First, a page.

Moisturize the Affected Areas

Don't let your sunburn dry, as it's already dehydrated. A dry sunburn will create even more pain. To prevent this and help the skin heal faster, moisturize it as often as possible during the day. A popular natural moisturizer for sunburn is coconut oil, but you can use professional moisturizers, too.

Suffering from acne and sunburn? Try the Wrinkle-Free All Day Moisturizer.

red umbrella

Pause Your Skincare Routine

Applying more skincare cosmetics on sunburn is a cardinal sin. Those cosmetics are designed to penetrate the skin and stimulate beneficial physiological processes. While your skin is already busy with healing, anything else can interfere negatively. 

Hydrate From the Inside Out 

Drink a lot of water to stay hydrated. Feed the body from the inside out so it's more capable of handling the burns. Being well-hydrated means creating optimal conditions for proper skin function. 

Only Wear Comfortable Clothing

The last thing you want to do is to irritate your sunburn - this will only increase your pain, redness, and swelling and even create small injuries that will leave scarring. Trust us; you don't want permanent scars, premature skin aging, and a higher chance of cancer. Wear minimal comfortable clothes for a few days until the burns heal.

Use Sun Protection on Burned Skin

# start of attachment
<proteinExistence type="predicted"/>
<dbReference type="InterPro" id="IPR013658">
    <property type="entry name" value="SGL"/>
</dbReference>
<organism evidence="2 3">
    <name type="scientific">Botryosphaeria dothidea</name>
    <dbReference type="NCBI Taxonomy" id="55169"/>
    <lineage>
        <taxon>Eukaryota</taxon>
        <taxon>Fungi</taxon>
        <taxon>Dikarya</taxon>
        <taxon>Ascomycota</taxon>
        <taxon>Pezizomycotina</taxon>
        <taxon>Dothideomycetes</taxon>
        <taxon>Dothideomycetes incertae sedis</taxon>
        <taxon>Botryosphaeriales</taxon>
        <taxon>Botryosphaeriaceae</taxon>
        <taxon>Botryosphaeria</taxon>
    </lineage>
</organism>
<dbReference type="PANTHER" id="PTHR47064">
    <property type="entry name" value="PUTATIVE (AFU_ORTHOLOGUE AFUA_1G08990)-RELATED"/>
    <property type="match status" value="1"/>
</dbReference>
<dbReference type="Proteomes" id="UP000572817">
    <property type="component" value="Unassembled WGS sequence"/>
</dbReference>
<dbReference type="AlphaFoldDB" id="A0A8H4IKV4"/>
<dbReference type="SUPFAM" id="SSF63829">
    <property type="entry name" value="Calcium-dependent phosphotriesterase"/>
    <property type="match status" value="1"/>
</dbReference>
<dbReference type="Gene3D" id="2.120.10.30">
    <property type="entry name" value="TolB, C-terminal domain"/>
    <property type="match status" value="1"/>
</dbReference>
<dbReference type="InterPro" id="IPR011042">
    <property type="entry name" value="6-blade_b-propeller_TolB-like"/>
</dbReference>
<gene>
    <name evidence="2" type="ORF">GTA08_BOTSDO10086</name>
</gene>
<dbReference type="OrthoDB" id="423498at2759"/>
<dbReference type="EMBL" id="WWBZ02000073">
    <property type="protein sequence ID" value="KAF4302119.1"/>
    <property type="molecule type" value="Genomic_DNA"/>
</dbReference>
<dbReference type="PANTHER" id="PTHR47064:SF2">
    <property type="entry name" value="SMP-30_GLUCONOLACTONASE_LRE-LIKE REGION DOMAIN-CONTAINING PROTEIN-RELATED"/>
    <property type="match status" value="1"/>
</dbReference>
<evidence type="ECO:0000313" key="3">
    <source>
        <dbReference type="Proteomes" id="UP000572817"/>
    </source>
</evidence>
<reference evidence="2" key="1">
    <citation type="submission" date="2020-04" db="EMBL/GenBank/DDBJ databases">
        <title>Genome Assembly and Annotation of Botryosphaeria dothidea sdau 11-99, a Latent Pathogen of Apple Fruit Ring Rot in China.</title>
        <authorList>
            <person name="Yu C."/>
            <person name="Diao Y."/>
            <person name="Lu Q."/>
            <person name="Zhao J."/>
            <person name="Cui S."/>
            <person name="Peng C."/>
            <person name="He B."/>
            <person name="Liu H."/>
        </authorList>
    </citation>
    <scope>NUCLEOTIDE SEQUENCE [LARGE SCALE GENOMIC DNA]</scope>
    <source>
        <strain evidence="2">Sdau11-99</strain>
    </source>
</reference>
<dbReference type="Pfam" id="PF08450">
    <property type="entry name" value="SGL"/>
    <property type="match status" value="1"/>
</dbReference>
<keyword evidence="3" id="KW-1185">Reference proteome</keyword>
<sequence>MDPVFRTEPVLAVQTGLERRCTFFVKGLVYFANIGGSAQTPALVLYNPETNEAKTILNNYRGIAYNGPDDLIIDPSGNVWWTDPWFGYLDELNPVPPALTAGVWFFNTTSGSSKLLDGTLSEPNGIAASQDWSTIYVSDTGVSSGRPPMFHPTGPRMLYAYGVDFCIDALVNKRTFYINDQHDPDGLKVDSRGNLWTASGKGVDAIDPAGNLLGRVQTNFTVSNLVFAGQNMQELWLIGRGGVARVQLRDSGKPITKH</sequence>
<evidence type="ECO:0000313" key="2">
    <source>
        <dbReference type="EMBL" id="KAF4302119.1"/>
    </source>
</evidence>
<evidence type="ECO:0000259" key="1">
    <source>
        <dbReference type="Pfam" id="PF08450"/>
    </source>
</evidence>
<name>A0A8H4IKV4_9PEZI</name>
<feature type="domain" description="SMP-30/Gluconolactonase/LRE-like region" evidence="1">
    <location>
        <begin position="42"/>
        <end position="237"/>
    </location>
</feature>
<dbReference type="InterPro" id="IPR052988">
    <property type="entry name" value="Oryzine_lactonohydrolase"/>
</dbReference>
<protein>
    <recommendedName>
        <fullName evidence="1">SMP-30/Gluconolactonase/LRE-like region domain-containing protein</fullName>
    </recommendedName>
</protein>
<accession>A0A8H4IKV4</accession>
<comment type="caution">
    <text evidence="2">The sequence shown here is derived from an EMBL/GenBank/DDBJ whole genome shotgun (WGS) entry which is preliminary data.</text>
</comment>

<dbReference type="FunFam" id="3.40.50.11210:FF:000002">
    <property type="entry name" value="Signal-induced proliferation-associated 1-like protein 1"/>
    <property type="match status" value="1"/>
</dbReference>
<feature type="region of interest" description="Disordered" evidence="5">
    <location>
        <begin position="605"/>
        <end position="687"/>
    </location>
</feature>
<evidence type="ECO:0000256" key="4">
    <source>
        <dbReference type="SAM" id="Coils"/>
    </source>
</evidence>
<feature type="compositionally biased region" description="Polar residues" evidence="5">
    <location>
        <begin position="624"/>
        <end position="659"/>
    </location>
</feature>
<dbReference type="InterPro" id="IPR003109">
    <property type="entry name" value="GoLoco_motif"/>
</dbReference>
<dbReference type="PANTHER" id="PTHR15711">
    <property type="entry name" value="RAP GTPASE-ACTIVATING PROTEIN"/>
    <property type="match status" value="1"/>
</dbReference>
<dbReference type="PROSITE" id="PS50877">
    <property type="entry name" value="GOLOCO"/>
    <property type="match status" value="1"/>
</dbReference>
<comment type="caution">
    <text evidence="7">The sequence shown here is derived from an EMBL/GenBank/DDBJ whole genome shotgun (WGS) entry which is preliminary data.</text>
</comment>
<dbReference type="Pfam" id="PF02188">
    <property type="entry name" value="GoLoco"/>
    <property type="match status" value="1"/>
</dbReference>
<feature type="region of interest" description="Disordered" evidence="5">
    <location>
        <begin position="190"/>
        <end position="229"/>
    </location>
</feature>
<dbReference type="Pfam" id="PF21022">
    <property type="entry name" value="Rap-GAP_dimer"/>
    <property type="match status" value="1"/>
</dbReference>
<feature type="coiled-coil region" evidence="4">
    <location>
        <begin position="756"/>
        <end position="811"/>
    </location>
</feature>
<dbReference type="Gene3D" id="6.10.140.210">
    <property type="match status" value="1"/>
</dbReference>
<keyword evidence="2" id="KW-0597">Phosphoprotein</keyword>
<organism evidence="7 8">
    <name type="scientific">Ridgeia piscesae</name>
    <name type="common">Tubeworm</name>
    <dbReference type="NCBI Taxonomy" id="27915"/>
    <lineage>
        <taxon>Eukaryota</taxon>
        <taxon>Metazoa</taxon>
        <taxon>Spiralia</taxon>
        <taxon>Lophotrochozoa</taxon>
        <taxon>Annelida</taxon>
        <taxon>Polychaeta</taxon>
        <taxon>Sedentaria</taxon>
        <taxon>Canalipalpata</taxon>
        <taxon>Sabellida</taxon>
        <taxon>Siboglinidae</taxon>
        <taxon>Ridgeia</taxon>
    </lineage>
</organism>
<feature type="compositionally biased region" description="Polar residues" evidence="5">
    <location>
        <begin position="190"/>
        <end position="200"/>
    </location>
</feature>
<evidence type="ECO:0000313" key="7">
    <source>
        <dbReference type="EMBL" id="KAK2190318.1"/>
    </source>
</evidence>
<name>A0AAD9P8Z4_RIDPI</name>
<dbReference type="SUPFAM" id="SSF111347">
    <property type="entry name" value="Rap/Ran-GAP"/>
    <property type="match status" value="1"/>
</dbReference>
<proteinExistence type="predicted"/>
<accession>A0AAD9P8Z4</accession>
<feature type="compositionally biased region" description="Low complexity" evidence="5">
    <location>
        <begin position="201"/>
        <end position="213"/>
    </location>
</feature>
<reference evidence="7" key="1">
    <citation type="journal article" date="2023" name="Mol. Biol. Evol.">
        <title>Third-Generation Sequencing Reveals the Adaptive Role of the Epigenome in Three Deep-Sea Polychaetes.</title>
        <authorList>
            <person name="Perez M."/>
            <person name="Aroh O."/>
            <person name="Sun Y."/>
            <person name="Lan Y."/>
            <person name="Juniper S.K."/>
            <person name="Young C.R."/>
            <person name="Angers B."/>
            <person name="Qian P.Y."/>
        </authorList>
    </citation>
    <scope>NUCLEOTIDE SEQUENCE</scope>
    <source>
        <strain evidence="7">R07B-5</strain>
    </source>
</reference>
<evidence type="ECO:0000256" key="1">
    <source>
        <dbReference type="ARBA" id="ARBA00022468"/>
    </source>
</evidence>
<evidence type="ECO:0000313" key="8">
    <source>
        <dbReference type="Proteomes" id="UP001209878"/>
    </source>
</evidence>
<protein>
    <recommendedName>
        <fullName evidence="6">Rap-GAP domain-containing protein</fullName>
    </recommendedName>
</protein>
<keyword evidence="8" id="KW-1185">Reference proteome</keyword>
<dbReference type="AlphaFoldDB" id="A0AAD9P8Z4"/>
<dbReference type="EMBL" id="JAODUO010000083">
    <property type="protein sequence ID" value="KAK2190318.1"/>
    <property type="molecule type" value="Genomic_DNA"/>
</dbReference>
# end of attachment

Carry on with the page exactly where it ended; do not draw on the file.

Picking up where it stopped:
sun gazing

If you're on vacation, the most burning (pun intended) question you'll have is, "When is it safe to return to the beach?"

After healing, your skin may be extremely sensitive to sunlight and burn even more easily. Avoid further sun exposure or limit it to a minimum, wear more clothes, and stay protected! Choose a very high SPF sunscreen. 

Always apply sunscreen around 30-20 minutes before going out to allow the product to absorb into your skin fully. Then, reapply sunscreen every 1-2 hours and immediately after swimming or drying yourself with a towel.

Today you can also find waterproof sunscreens that will protect you even while swimming. 

Can You Reverse Sun Damage?

sun gazing

There are many things you can do to relieve the pain, make the healing process go a little faster, and even prevent further complications. 

But, unfortunately, you can't erase or reverse all the consequences of sun-damaged skin. This is because the effects of the sunburns you had during your teenage years manifest even 30 years later. Sun damage is the number one factor responsible for skin aging.

The best action against cancer and premature aging is to protect the skin from the sun, apply sunscreen regularly, and keep the skin from burning.


Sunburn is a painful and nasty skin condition, but it's easy to find relief. Whether you have a severe or mild sunburn, our home remedies for sunburn are designed to soothe pain, swelling, skin irritation, and redness while the area heals. From a cool bath and cold compress to oatmeal, there are lots of things you can try.

Try the above-mentioned tips to prevent even more complications, pain, and maybe a ruined vacation.


Skin Cancer

The efficacy of aloe vera used for burn wound healing

The truth about applying after-sun on sunburnt skin

Aloin Suppresses Lipopolysaccharide-Induced Inflammatory Response and Apoptosis by Inhibiting the Activation of NF-κB

Evaluation of the effect of topical chamomile (Matricaria chamomilla L.) oleogel as pain relief in migraine without aura

Effect of chamomile on wound healing--a clinical double-blind study

Skin Cancer Foundation